The Apache Mesos project only publishes source releases, not binary packages. But other third party projects publish binary releases that may be helpful in setting Mesos up.

One of those is Mesosphere. To install Mesos using the binary releases provided by Mesosphere:

  1. Download Mesos installation package from downloads page
  2. Follow their instructions for installation and configuration

The Mesosphere installation documents suggest setting up ZooKeeper to handle Mesos master failover, but Mesos can be run without ZooKeeper using a single master as well.


To verify that the Mesos cluster is ready for Spark, navigate to the Mesos master webui at port :5050 Confirm that all expected machines are present in the slaves tab.

Connecting Spark to Mesos

To use Mesos from Spark, you need a Spark binary package available in a place accessible by Mesos, and a Spark driver program configured to connect to Mesos.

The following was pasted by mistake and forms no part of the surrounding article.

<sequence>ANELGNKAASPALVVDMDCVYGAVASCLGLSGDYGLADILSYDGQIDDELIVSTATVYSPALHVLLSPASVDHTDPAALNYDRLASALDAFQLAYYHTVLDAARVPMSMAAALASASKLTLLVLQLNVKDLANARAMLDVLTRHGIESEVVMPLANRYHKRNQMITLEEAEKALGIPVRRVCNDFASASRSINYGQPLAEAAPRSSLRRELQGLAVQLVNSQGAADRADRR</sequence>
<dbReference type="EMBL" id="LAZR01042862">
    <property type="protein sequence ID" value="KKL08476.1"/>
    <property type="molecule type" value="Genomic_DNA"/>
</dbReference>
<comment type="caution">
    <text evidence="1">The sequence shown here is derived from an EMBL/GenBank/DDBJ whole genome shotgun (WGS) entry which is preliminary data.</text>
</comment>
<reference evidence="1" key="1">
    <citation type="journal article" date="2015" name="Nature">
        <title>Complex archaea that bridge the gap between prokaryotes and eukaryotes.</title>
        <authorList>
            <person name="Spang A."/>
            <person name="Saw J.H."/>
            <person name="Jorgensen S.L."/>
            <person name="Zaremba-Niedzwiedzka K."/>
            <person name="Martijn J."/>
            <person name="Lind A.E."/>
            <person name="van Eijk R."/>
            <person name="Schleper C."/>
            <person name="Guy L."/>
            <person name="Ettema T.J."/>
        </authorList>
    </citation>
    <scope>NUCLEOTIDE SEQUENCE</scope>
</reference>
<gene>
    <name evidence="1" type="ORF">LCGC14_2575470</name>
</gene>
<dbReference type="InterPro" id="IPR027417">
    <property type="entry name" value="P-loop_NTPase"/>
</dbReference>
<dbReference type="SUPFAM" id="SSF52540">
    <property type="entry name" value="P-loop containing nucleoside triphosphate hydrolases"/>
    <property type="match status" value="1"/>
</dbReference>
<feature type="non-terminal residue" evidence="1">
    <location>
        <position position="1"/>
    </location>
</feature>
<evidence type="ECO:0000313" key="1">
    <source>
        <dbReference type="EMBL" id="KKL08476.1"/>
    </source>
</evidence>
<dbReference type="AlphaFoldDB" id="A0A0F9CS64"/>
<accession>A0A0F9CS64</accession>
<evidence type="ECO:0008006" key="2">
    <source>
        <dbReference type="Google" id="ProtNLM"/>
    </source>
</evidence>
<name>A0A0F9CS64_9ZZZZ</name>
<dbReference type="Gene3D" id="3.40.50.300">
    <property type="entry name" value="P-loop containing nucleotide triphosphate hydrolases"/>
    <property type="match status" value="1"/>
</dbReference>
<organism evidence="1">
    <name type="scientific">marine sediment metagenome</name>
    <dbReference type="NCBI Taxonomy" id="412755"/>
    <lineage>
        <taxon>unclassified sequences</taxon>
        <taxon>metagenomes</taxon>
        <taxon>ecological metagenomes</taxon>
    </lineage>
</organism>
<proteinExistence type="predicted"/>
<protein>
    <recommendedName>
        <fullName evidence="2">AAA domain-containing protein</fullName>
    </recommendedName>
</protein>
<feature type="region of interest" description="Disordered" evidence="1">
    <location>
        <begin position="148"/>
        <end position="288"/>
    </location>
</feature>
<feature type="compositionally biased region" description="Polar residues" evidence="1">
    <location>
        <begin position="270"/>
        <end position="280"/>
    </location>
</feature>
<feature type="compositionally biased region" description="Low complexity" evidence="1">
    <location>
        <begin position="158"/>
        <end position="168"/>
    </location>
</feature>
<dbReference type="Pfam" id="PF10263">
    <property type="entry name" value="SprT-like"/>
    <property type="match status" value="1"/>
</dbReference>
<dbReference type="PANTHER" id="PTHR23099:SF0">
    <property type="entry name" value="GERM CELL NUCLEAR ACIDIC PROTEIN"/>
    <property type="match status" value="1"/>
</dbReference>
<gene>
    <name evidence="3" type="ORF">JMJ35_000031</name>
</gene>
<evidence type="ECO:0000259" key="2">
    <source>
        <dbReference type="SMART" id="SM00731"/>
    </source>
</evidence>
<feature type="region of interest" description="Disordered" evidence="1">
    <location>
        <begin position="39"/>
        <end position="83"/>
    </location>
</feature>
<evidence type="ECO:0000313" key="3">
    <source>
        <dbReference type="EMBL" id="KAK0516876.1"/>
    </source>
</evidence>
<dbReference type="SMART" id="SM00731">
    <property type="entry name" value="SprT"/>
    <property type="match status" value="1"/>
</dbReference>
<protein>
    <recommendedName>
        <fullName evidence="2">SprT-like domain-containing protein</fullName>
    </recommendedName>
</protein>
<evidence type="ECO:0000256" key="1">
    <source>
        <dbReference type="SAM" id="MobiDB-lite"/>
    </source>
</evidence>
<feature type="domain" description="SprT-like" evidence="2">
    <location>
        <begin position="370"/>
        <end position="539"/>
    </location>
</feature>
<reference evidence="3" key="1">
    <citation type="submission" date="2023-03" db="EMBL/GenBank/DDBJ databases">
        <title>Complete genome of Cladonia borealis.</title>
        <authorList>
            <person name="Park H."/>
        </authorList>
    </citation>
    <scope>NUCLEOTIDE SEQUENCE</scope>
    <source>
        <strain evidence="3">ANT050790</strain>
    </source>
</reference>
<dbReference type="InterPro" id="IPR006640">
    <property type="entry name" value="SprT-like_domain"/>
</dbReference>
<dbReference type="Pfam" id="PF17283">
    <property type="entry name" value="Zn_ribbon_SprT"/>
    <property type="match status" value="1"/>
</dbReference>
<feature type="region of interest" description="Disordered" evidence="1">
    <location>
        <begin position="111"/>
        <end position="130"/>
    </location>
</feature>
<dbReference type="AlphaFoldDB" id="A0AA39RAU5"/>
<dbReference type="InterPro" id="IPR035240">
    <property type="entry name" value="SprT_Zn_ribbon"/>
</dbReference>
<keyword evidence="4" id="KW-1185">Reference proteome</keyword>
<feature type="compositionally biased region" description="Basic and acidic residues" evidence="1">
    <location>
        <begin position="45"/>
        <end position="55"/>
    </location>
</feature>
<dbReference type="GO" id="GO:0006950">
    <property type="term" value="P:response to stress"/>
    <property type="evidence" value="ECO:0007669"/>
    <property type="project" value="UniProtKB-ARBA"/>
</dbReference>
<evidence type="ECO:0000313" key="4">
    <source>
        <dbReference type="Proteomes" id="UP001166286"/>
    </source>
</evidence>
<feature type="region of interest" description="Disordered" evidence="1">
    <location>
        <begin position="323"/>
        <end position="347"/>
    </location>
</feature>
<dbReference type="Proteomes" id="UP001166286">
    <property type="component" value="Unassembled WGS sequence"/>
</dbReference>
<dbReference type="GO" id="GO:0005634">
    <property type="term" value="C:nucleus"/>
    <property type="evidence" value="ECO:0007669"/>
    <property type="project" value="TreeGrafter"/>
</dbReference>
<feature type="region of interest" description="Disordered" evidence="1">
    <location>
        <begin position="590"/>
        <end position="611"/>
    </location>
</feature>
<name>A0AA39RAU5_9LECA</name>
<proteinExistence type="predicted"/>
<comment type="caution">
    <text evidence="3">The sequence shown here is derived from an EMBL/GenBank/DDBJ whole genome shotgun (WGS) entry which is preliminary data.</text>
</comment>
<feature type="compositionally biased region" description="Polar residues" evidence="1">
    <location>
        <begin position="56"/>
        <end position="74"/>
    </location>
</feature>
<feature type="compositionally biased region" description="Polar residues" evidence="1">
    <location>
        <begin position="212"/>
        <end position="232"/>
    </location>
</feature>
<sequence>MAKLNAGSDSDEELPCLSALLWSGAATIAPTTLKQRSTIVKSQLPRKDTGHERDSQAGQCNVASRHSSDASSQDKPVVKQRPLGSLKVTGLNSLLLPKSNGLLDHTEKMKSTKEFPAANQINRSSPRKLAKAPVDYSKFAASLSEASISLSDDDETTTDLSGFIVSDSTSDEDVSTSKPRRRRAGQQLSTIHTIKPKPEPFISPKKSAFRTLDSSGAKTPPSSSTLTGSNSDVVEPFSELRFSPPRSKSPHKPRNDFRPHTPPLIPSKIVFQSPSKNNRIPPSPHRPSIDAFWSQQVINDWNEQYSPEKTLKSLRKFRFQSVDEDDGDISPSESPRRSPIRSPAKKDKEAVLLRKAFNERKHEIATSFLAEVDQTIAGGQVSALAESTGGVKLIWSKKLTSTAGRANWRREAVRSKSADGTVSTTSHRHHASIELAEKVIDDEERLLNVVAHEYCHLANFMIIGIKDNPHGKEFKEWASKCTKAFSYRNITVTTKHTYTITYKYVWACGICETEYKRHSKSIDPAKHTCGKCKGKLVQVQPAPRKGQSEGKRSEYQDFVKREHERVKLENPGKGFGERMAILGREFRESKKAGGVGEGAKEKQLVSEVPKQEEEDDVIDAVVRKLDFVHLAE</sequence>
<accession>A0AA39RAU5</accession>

Uploading Spark Package

When Mesos runs a task on a Mesos slave for the first time, that slave must have a Spark binary package for running the Spark Mesos executor backend. The Spark package can be hosted at any Hadoop-accessible URI, including HTTP via http://, Amazon Simple Storage Service via s3n://, or HDFS via hdfs://.

To use a precompiled package:

  1. Download a Spark binary package from the Spark download page
  2. Upload to hdfs/http/s3

To host on HDFS, use the Hadoop fs put command: hadoop fs -put spark-1.3.0.tar.gz /path/to/spark-1.3.0.tar.gz

Or if you are using a custom-compiled version of Spark, you will need to create a package using the script included in a Spark source tarball/checkout.

  1. Download and build Spark using the instructions here
  2. Create a binary package using --tgz.